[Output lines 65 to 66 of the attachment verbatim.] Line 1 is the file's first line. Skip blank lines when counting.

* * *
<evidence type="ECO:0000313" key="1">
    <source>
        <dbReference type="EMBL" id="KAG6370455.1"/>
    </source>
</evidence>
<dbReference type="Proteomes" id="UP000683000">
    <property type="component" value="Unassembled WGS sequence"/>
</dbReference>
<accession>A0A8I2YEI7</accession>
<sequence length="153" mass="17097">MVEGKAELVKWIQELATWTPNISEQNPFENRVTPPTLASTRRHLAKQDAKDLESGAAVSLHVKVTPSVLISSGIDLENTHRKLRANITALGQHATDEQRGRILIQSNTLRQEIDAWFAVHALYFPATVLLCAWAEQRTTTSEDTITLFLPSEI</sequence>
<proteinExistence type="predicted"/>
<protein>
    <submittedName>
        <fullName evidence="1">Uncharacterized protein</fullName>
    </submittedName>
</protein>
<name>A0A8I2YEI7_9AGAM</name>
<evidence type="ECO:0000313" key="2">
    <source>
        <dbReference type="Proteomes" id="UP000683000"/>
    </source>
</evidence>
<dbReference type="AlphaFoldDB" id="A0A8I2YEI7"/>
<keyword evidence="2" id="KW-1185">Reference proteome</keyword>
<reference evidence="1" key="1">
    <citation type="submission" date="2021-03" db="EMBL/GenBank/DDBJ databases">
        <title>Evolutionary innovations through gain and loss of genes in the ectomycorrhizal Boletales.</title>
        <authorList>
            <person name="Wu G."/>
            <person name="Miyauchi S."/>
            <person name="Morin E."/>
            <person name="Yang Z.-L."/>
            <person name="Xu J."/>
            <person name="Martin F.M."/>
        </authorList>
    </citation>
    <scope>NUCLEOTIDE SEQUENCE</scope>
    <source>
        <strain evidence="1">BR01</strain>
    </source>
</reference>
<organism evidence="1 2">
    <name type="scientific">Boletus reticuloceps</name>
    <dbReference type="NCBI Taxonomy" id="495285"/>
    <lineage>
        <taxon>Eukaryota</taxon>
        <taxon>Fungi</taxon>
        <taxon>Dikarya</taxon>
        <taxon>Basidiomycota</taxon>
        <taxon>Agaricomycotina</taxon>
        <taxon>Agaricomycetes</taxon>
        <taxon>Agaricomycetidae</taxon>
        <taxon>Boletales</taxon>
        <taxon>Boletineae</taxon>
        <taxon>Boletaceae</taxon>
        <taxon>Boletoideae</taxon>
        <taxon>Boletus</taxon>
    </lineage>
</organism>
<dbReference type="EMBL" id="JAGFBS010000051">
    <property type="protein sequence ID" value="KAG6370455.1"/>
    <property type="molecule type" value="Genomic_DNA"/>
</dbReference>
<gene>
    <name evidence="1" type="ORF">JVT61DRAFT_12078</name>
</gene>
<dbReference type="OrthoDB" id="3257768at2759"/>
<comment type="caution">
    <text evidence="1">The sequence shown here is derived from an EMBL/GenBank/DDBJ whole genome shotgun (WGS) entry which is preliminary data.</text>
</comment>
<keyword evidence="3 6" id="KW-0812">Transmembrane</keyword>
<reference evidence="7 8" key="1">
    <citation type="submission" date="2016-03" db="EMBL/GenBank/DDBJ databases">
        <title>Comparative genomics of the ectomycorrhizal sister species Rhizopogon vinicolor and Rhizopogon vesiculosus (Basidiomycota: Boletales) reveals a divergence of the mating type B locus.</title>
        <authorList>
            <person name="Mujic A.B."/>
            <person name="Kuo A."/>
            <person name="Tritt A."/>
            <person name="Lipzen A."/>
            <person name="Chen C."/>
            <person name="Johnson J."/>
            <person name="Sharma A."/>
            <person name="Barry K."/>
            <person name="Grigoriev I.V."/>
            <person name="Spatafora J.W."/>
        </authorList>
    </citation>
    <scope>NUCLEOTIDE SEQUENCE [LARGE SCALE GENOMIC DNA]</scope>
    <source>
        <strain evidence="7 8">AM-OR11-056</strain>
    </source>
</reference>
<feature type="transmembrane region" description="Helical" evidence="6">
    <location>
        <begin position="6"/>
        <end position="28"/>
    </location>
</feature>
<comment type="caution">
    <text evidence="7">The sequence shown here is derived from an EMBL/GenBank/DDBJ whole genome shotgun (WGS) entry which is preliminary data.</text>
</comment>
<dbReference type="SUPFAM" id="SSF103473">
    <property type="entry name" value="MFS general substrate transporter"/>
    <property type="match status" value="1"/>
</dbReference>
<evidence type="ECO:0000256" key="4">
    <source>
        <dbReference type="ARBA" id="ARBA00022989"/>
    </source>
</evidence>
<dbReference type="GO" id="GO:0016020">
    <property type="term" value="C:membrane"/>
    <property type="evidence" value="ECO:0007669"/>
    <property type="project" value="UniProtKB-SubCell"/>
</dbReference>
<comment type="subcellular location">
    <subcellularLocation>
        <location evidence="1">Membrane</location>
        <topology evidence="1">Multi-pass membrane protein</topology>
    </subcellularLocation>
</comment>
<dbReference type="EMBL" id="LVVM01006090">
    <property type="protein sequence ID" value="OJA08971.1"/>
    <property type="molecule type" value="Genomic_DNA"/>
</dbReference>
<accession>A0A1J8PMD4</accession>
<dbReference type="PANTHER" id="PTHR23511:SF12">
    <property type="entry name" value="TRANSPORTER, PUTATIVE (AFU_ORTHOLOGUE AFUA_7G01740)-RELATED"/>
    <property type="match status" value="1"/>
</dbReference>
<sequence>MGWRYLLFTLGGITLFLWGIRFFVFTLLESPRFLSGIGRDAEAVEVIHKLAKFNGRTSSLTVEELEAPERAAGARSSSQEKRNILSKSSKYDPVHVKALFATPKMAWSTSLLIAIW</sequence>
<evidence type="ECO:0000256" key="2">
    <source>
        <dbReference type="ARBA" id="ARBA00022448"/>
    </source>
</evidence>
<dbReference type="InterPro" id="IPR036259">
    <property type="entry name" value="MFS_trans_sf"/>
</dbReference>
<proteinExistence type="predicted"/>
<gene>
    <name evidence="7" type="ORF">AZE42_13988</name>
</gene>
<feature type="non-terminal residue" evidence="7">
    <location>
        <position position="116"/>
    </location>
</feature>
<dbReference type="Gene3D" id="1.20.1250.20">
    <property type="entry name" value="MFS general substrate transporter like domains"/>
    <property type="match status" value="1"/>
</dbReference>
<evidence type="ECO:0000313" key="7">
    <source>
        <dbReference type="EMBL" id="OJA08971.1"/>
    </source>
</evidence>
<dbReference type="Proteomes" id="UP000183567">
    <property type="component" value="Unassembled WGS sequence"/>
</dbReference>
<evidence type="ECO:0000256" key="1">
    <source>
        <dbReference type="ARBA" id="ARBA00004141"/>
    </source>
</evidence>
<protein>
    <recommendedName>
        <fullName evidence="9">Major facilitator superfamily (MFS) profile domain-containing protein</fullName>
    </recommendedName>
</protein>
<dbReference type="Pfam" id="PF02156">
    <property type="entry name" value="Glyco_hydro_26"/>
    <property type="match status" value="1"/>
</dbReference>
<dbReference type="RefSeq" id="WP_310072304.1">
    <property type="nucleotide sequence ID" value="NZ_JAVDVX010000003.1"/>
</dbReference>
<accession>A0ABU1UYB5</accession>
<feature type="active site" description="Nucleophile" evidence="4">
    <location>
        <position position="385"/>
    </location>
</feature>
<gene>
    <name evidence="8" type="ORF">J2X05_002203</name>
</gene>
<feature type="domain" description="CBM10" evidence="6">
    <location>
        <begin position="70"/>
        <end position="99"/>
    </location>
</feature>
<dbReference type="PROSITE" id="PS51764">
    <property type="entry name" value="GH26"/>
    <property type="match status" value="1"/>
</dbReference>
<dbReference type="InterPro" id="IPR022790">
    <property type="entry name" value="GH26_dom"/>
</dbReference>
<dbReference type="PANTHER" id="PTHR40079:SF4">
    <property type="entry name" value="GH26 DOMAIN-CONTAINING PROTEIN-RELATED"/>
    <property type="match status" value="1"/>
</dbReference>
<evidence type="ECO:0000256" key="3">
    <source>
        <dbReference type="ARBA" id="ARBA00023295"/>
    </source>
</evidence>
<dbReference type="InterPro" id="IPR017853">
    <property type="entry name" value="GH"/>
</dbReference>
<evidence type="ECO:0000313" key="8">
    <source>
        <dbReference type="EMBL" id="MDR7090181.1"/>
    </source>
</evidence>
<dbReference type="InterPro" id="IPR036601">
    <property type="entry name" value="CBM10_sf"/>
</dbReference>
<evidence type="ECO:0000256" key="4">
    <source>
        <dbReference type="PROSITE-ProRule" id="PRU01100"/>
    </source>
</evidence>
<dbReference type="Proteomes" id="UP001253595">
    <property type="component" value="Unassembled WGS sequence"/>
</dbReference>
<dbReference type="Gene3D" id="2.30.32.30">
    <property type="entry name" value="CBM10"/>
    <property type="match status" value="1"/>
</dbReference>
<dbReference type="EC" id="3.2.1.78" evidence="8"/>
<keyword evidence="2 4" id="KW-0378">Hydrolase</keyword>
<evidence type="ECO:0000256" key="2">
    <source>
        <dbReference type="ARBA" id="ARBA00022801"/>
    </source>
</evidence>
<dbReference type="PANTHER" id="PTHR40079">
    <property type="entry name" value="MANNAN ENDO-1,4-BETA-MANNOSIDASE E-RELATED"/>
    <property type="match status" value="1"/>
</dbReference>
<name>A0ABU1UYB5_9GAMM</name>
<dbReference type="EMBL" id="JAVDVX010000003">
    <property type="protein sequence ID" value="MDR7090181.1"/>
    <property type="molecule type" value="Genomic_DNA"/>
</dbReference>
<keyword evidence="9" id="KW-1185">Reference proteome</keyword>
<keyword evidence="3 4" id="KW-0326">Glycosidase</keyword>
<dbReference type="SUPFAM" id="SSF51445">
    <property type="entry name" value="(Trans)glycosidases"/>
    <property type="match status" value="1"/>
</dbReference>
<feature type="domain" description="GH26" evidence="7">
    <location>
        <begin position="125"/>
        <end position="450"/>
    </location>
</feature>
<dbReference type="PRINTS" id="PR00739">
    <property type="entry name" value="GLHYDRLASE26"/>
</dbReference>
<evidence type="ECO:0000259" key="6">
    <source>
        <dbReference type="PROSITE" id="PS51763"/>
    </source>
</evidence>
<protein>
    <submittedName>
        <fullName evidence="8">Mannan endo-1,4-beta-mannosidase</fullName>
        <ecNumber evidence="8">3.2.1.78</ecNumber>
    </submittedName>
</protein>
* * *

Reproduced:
    <name evidence="1" type="ORF">JVT61DRAFT_12078</name>
</gene>